I apologize for the light level of posting (particularly since so many of you seem to be held in spellbinding suspense, according to my parents), but alot has gone into to making this the most heart-pounding, exhilirating finale ever! Plus I had two exames and a paper this week.
Anyways, the doctors decided NOT to stop OR put in a port. (See, bet you didn’t see that one coming. Ask McGuyver. There’s never two choices.) Rather, they decided………..
To try again. See, this is a time honored staple of the sitcom writer. Build up great suspense, realize you can deliver on a twist that will alter the way we view television, and then merely do what you were expected to do but trump it up as a “gotcha.” Alternatively, your idea may be so horrendous that you have no choice but to do it, angering your loyal fans once. Now I am not a loyal fan of chemo, but I was relatively disappointed when I found out that the solution was simply to try again. Though it beats cutting stuff.
But what’s this? Another twist! Yes, it may appear that we are actually on our way to a story arc (ok, we’ve had a basic story, Craig has cancer, but this is that special story the fans really care about. It’s again, like Seinfeld. People were somewhat drawn to the basic dynamic of the main group of charcters and their wry observations on the absurdities of social conventions, but it wasn’t until Season Four, with a season long story-arc about Jerry’s pilot, that the show reached the Top 30. Whether everyone loves a winner, or these characters represented our worst traits and frankly we loved, we’ll never know, despite all the Facebook groups petitioning for the show’s return after 9 years. Not likely, given the skyrocking success of Michael Richard’s care………oh wait). So where are we?
Well again, options. A new character was brought into the mix on Wednesday: the CT machine. He may have a tough exterior but he has a heart of gold, or at least titanium, which is better than gold…..seriously, why do you think the things are so expensive? Turn him on just right and he’ll fill anyone up with radiance……or radiation, I can’t remember from the intitial character sketch. Anyways, I’ll encounter him on Tuesday. They plan on taking images of the whole body. And here’s where things get interesting. We have a magic number: 90, as in 90% reduction of the mass in my chest. If we get there, then no more chemo. We’ll have to re-evaluate our options, including the possibility of radiation, but it’s a heck of alot better than this “gentle nightmare.” (Hmmmm, catchy, maybe I should start speaking on this topic….). If we don’t get to 90%, then not only do I get more chemo, but there’s a good chance I’ll have to have a PICC line installed. A PICC line is similar to a port in that is a semi-permananent device implanted under the skin to allow for easy access for drugs. However, while a port is in the chest, this device goes up through the arm vein and dumps out over the heart. It requires more maintenance, but suits my short term needs better. Frankly, though, I’d rather have none.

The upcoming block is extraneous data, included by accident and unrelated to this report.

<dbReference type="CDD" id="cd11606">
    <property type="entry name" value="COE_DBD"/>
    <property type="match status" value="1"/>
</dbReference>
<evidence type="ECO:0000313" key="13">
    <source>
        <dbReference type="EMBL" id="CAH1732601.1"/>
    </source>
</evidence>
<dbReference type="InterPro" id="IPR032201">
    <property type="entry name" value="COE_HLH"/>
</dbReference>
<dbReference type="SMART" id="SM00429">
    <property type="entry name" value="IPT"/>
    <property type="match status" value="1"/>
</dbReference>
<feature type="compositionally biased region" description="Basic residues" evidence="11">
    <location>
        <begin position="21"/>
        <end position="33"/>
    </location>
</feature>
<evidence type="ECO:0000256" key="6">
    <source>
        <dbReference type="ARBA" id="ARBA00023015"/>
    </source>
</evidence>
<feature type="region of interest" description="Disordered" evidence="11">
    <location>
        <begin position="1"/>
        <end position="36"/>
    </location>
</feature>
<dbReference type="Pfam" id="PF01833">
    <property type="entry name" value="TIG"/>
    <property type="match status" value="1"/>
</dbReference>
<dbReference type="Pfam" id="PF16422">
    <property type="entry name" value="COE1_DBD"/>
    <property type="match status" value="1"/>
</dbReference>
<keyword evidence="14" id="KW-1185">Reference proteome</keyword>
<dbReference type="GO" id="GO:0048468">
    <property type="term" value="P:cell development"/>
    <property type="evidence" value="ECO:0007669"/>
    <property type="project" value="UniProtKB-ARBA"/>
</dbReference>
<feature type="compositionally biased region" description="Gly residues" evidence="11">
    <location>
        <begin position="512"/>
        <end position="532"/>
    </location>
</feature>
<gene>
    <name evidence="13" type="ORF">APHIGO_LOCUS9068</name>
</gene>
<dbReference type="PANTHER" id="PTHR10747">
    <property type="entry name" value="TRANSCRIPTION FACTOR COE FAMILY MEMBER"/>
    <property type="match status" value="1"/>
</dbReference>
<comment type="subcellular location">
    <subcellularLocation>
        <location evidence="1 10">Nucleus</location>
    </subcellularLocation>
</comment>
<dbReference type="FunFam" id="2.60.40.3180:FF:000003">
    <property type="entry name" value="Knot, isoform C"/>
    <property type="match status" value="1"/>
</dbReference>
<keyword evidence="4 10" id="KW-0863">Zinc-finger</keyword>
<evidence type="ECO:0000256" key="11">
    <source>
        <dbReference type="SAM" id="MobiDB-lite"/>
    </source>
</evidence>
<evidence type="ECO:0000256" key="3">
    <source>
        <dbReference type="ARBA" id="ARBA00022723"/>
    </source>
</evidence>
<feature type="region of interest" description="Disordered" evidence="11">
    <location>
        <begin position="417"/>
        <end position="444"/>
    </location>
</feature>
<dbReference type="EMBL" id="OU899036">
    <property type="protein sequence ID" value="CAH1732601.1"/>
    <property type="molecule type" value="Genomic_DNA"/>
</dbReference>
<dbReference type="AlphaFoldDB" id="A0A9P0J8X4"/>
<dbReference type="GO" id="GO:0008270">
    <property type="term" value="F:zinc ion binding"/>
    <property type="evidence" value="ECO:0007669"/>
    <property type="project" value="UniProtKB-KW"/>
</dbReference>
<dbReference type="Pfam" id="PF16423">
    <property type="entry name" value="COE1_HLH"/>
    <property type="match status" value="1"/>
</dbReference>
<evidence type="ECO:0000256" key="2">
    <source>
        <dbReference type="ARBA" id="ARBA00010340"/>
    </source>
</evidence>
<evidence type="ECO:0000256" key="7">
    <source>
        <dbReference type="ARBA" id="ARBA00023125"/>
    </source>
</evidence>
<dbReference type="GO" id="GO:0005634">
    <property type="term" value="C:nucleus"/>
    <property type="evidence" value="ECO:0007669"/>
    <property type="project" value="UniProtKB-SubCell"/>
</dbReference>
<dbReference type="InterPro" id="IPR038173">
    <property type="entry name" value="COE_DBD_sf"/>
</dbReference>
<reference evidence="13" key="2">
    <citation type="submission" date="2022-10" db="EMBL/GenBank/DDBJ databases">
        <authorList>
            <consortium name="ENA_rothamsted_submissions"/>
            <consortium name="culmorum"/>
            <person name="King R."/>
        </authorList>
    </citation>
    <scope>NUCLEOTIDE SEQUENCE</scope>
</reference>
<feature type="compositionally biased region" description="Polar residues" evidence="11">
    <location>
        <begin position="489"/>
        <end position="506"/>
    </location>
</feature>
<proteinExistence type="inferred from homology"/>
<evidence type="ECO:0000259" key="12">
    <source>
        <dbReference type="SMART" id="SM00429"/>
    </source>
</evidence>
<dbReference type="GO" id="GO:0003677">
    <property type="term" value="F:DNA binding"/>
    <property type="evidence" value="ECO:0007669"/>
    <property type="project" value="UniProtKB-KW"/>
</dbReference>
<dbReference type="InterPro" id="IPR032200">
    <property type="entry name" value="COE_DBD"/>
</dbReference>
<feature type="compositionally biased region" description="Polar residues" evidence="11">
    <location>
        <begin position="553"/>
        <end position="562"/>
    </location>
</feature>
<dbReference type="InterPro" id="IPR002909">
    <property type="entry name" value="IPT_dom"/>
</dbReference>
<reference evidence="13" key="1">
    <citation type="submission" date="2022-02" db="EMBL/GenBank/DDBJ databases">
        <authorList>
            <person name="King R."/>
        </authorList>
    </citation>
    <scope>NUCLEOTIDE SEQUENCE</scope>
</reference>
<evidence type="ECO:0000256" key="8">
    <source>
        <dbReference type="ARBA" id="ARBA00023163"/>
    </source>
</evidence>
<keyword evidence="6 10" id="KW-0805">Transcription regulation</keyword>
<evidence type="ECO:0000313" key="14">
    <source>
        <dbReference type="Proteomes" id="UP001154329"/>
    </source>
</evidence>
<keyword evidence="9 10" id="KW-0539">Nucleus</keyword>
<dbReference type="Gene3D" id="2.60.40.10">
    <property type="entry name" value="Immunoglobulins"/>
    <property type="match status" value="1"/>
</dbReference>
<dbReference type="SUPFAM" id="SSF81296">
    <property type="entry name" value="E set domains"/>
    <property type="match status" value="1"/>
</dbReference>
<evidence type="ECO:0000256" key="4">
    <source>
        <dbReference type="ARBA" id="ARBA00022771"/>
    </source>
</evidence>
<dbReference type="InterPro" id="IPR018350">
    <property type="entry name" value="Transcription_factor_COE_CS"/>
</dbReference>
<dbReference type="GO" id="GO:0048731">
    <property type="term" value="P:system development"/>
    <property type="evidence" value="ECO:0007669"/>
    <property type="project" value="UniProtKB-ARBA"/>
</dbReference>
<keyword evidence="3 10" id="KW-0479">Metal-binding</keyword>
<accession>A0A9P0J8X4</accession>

Our public schools have turned 90 in a rather aggrevating number. Prior to the whole “Free To Be You and Me” push to increase our self-esteem (which no one has every really explained to me as a valid concept, other than keeping yourself from swerving off the road in the morning), 90 was the baseline for an A. You pull in solid 90′s, you can probably keep off the shame of your parents, eventually get into a decent school, work in a less-than-fulfilling job but have a happy wife and loving children that you not only love but provide for, you’ve done ok. But now that they’ve bumped an A up to a 93, the score has completely changed. Everyone’s special, but some are more special than others. It’s not enough to want to be satisifed by family, friends, and social actitivies. Everything has to be perfect now. It is, after all, FOR ME. When you bring home a 90, you’re showing your parents a blackhole of underachievment from which you may never escape. You’ll never be a doctor, and only the best women marry doctors. Sure they cheat on them, but who needs love when you have a career? Besides, you’re a doctor, you think that prescription pad is just for looks (CENSOR’S NOTE: We can’t insinuate that all doctors all drug addicts. Only Dr. House. And he helps people. Don’t you want to help people Craig?) Did I say Doctor? I mean lawyer. Lawyers are perfectly ethical all the time and are even known to be more ethical than doctors. (CENSOR’S NOTE: That’s it, I give up) But my point is, there’s alot of pressure for success in this country, a good deal of it misplaced. I’m terribly sorry for what I’m about to say, I really am, but here goes: Probably only four of the people I graduated with will become lawyers. Two will be doctors, and one might just be a vet. The simple fact of the matter is that these individuals help make up the backbone of society requires them to be highly trained and educated, and some people, even though they may think they do, simply don’t have the gumption, the will, or the intelligence (which is not a bad thing, as I will explain in a minute). But the thing is: these are NOT the only jobs that make society possible. Sure, they may have the highest profile and help the most people, but they aren’t solely holding society together. What about road builders? Can’t get to the hospital quickly on adirt road. Plumbers? Not easy to santize instruments with stagnant water. Butchers? You won’t be doing too many surgeries without the proper nutrition. The point is, everyone wants to be special, to be the best. And bluntly put, that’s why we created the concept of “excellence” in the first place: so we could recognize those individuals who can help us in ways we cannot help ourselves and go above and beyond what’s required for basic employment to aid society. But you see, excellence comes in many different forms. You can be an excellent father, an excellent political activist, an excellent fundraiser for charitable causes. And even in the field of employment, just because you aren’t “excellent” doesn’t mean you aren’t important. In fact, I consider anyone who does their job well, no matter how much it irritates them, and in turn does not drain from society, to be important, and indeed, capable of excellence. But in our current material society, the greater goods take a back seat to career success, because money can always get us what we want. I hope to challenge that notion. But not today. Too tired (Ok, bad example)